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    Avoiding Day Care Nightmares

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    It's also important for children to be challenged and stimulated mentally. This is especially true for infants and toddlers, because they are developing rapidly physically, mentally, and psychologically.

    A measure of how well a child care facility handles this is whether youngsters are allowed to pursue activities they enjoy. Workman calls this "child-centered care" rather than teacher-centered. In other words, the children shouldn't all be forced to do the same activity at the same time for the convenience of the teacher.

    These activities are an important way your child will learn socialization skills -- that is, how to get along with other kids, says Kim Cavender, MSE, a child life specialist at Children's Medical Center of Dallas.

    "A lot of times, people don't think about what experience the child will have, just that someone is there to watch them," Cavender says. "They assume that if someone is there, and it's safe and affordable, that's enough."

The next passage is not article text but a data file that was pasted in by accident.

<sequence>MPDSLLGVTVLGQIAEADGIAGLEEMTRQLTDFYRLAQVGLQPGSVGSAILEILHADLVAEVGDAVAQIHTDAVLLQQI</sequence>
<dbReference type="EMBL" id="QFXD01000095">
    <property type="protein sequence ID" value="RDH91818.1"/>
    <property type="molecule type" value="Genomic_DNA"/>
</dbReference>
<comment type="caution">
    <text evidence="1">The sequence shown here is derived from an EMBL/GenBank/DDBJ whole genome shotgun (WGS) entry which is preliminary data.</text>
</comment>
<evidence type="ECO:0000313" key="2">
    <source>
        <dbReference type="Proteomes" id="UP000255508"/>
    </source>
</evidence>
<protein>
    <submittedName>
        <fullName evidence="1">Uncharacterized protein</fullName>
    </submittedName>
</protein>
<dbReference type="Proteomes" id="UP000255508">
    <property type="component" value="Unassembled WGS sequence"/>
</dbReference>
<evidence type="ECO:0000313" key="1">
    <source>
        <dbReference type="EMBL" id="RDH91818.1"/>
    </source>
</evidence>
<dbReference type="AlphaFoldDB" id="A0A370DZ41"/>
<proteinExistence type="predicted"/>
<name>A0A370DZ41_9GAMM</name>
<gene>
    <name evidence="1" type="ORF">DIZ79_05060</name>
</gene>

But it's not that easy. Parents need to visit the center several times, at different times of the day, to see how the staff interacts with the children, experts recommend. Once your child begins attending the facility, you should still expect unrestricted -- and unannounced -- visits.

    "Find out if you can come in unexpectedly. If you can't, this is a big red flag," Cavender says. You should be allowed in all parts of the center, including the bathrooms, kitchen, nursery, and outside play area. In these areas, you should check for cleanliness, appropriateness of toys and playground equipment, and condition of playthings.

    In addition, learn how many workers are available for each child. The American Academy of Pediatrics (AAP) recommends one staff member for every three kids up to 2 years old, and says a group of about six is ideal. These recommended numbers increase as the children age; at age 6, for instance, the AAP suggests a staff/child ratio of 10 to 1 in a group of 20.

    But no matter what the ratio, Workman says it's best if a child has one staff member who is the primary caregiver.

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